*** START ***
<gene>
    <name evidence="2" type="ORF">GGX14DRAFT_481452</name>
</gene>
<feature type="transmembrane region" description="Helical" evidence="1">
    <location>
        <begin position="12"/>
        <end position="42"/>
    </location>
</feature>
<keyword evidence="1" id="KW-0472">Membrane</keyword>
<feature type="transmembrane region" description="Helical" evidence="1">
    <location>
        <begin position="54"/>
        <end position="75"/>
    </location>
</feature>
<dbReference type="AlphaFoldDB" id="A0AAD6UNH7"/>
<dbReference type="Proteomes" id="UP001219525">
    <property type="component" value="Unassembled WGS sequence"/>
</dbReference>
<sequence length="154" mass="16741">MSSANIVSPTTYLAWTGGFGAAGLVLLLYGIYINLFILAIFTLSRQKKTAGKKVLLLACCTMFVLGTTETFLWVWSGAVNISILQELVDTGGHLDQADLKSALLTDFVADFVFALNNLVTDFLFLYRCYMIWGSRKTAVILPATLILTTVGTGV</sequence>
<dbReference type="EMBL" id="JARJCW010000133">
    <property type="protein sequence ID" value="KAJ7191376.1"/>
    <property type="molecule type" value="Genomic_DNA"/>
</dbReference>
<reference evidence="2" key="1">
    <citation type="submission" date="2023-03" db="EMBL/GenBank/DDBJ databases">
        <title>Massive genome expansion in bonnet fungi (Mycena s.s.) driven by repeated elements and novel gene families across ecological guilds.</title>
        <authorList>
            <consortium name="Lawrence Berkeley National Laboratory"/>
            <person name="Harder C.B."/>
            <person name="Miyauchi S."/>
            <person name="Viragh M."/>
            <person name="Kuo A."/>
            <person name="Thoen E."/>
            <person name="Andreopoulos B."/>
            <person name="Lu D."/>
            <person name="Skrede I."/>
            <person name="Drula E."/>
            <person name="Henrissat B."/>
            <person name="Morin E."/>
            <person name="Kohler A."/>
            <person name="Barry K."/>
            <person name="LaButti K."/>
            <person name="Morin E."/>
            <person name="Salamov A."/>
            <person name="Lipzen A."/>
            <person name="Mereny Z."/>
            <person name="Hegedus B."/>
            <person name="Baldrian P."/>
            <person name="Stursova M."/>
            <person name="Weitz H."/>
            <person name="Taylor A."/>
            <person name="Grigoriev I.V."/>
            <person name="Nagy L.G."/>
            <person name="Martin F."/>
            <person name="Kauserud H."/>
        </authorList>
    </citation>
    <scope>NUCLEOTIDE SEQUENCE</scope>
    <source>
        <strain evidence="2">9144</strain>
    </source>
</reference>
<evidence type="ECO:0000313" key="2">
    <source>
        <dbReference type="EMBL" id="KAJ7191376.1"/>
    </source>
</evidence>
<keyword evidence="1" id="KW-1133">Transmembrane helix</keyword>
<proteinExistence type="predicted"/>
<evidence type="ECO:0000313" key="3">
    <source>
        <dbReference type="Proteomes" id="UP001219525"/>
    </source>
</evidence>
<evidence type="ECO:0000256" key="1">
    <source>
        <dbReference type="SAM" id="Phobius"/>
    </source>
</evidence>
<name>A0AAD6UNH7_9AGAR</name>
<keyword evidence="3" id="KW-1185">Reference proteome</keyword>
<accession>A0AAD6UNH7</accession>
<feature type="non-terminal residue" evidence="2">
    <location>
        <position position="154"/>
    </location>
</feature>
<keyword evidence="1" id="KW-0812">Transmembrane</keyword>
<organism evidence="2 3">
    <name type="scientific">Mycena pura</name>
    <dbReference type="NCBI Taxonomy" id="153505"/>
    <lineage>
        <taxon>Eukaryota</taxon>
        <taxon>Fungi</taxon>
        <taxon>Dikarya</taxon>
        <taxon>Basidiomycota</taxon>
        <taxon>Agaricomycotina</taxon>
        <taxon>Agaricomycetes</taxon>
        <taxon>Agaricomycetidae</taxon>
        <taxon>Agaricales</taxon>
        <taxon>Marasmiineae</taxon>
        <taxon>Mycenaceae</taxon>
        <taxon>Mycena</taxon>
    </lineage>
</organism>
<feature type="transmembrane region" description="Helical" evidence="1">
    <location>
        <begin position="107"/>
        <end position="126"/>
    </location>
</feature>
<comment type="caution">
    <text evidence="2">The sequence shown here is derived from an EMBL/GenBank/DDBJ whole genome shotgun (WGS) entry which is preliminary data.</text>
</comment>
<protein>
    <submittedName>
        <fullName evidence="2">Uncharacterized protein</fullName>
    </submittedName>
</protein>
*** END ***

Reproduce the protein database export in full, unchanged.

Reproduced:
<gene>
    <name evidence="2" type="ORF">GGX14DRAFT_481452</name>
</gene>
<feature type="transmembrane region" description="Helical" evidence="1">
    <location>
        <begin position="12"/>
        <end position="42"/>
    </location>
</feature>
<keyword evidence="1" id="KW-0472">Membrane</keyword>
<feature type="transmembrane region" description="Helical" evidence="1">
    <location>
        <begin position="54"/>
        <end position="75"/>
    </location>
</feature>
<dbReference type="AlphaFoldDB" id="A0AAD6UNH7"/>
<dbReference type="Proteomes" id="UP001219525">
    <property type="component" value="Unassembled WGS sequence"/>
</dbReference>
<sequence length="154" mass="16741">MSSANIVSPTTYLAWTGGFGAAGLVLLLYGIYINLFILAIFTLSRQKKTAGKKVLLLACCTMFVLGTTETFLWVWSGAVNISILQELVDTGGHLDQADLKSALLTDFVADFVFALNNLVTDFLFLYRCYMIWGSRKTAVILPATLILTTVGTGV</sequence>
<dbReference type="EMBL" id="JARJCW010000133">
    <property type="protein sequence ID" value="KAJ7191376.1"/>
    <property type="molecule type" value="Genomic_DNA"/>
</dbReference>
<reference evidence="2" key="1">
    <citation type="submission" date="2023-03" db="EMBL/GenBank/DDBJ databases">
        <title>Massive genome expansion in bonnet fungi (Mycena s.s.) driven by repeated elements and novel gene families across ecological guilds.</title>
        <authorList>
            <consortium name="Lawrence Berkeley National Laboratory"/>
            <person name="Harder C.B."/>
            <person name="Miyauchi S."/>
            <person name="Viragh M."/>
            <person name="Kuo A."/>
            <person name="Thoen E."/>
            <person name="Andreopoulos B."/>
            <person name="Lu D."/>
            <person name="Skrede I."/>
            <person name="Drula E."/>
            <person name="Henrissat B."/>
            <person name="Morin E."/>
            <person name="Kohler A."/>
            <person name="Barry K."/>
            <person name="LaButti K."/>
            <person name="Morin E."/>
            <person name="Salamov A."/>
            <person name="Lipzen A."/>
            <person name="Mereny Z."/>
            <person name="Hegedus B."/>
            <person name="Baldrian P."/>
            <person name="Stursova M."/>
            <person name="Weitz H."/>
            <person name="Taylor A."/>
            <person name="Grigoriev I.V."/>
            <person name="Nagy L.G."/>
            <person name="Martin F."/>
            <person name="Kauserud H."/>
        </authorList>
    </citation>
    <scope>NUCLEOTIDE SEQUENCE</scope>
    <source>
        <strain evidence="2">9144</strain>
    </source>
</reference>
<evidence type="ECO:0000313" key="2">
    <source>
        <dbReference type="EMBL" id="KAJ7191376.1"/>
    </source>
</evidence>
<keyword evidence="1" id="KW-1133">Transmembrane helix</keyword>
<proteinExistence type="predicted"/>
<evidence type="ECO:0000313" key="3">
    <source>
        <dbReference type="Proteomes" id="UP001219525"/>
    </source>
</evidence>
<evidence type="ECO:0000256" key="1">
    <source>
        <dbReference type="SAM" id="Phobius"/>
    </source>
</evidence>
<name>A0AAD6UNH7_9AGAR</name>
<keyword evidence="3" id="KW-1185">Reference proteome</keyword>
<accession>A0AAD6UNH7</accession>
<feature type="non-terminal residue" evidence="2">
    <location>
        <position position="154"/>
    </location>
</feature>
<keyword evidence="1" id="KW-0812">Transmembrane</keyword>
<organism evidence="2 3">
    <name type="scientific">Mycena pura</name>
    <dbReference type="NCBI Taxonomy" id="153505"/>
    <lineage>
        <taxon>Eukaryota</taxon>
        <taxon>Fungi</taxon>
        <taxon>Dikarya</taxon>
        <taxon>Basidiomycota</taxon>
        <taxon>Agaricomycotina</taxon>
        <taxon>Agaricomycetes</taxon>
        <taxon>Agaricomycetidae</taxon>
        <taxon>Agaricales</taxon>
        <taxon>Marasmiineae</taxon>
        <taxon>Mycenaceae</taxon>
        <taxon>Mycena</taxon>
    </lineage>
</organism>
<feature type="transmembrane region" description="Helical" evidence="1">
    <location>
        <begin position="107"/>
        <end position="126"/>
    </location>
</feature>
<comment type="caution">
    <text evidence="2">The sequence shown here is derived from an EMBL/GenBank/DDBJ whole genome shotgun (WGS) entry which is preliminary data.</text>
</comment>
<protein>
    <submittedName>
        <fullName evidence="2">Uncharacterized protein</fullName>
    </submittedName>
</protein>